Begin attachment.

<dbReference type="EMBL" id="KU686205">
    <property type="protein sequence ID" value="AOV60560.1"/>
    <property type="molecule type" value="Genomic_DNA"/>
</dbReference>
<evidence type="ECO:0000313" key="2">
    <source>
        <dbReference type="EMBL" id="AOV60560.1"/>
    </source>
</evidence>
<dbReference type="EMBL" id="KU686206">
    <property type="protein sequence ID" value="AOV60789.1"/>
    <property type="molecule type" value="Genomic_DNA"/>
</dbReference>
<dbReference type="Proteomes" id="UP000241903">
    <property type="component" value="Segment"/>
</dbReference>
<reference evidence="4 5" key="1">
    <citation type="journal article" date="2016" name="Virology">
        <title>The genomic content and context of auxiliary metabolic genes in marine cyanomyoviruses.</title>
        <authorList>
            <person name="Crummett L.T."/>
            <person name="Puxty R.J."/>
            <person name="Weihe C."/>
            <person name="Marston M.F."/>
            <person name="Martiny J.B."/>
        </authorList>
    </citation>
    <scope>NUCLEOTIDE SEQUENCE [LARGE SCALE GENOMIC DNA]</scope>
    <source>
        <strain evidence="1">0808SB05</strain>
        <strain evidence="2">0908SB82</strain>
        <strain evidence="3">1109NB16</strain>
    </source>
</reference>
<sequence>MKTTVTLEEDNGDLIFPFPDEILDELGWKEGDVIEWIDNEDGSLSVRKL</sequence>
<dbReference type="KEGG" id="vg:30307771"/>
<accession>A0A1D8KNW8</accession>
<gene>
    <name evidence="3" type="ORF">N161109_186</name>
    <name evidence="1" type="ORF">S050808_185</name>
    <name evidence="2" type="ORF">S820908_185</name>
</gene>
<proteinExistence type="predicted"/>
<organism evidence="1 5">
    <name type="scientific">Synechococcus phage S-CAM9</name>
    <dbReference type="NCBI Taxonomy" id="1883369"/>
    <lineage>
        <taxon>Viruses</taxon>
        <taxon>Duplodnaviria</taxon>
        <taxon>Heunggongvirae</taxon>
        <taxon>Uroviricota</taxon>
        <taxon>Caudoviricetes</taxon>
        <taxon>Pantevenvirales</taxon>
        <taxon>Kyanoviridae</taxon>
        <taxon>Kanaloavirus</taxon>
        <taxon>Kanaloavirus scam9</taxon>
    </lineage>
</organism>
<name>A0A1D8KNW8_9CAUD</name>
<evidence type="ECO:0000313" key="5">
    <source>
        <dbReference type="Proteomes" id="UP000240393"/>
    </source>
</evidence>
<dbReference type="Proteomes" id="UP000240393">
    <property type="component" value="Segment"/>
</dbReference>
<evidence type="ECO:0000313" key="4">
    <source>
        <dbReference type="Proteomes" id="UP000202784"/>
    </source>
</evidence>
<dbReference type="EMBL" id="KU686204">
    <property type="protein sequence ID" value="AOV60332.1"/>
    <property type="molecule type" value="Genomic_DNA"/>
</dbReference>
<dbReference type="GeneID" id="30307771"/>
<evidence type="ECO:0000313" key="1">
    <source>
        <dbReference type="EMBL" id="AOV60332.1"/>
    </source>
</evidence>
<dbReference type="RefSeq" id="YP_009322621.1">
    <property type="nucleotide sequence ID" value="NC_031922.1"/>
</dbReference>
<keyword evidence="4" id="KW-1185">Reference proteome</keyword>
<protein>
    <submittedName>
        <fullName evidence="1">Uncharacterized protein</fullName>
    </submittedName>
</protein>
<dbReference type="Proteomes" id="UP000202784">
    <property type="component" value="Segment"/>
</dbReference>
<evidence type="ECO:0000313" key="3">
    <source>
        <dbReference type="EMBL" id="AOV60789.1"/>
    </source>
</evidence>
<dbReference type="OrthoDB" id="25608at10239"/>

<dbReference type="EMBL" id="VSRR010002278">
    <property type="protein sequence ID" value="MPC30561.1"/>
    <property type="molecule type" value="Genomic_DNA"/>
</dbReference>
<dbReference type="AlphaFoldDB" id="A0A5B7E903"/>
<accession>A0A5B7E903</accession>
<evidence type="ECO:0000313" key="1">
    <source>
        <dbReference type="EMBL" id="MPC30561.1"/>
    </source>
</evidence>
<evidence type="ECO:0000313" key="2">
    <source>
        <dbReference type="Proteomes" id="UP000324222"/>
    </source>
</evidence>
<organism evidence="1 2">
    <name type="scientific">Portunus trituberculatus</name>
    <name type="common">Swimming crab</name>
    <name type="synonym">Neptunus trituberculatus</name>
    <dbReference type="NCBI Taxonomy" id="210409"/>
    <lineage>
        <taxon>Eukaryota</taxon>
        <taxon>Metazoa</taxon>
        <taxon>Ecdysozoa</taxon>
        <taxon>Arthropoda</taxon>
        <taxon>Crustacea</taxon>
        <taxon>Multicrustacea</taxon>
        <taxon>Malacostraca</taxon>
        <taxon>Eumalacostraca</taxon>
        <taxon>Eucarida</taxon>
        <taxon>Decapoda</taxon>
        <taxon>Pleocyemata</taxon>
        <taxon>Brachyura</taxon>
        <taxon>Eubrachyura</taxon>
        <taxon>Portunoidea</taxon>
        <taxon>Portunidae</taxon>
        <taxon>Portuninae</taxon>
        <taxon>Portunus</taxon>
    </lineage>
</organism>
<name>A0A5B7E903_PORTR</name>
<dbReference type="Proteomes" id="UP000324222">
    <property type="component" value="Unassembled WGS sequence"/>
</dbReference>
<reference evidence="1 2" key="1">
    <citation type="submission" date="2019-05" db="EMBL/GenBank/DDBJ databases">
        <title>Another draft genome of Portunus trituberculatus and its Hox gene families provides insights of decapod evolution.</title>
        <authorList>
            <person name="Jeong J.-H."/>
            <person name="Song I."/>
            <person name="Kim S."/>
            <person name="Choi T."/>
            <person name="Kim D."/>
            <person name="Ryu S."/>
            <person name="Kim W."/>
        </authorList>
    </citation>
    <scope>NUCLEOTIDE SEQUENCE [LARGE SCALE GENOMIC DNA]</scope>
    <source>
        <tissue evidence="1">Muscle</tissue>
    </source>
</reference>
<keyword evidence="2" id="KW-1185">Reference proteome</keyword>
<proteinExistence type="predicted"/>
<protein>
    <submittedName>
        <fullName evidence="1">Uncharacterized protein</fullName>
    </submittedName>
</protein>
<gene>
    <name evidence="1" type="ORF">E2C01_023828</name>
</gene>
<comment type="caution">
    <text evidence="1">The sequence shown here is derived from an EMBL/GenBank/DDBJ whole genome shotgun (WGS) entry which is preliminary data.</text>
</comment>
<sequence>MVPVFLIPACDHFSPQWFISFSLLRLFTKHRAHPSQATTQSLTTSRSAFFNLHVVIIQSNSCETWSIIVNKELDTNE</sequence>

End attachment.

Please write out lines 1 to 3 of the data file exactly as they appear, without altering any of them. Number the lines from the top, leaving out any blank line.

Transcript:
<dbReference type="EMBL" id="KU686205">
    <property type="protein sequence ID" value="AOV60560.1"/>
    <property type="molecule type" value="Genomic_DNA"/>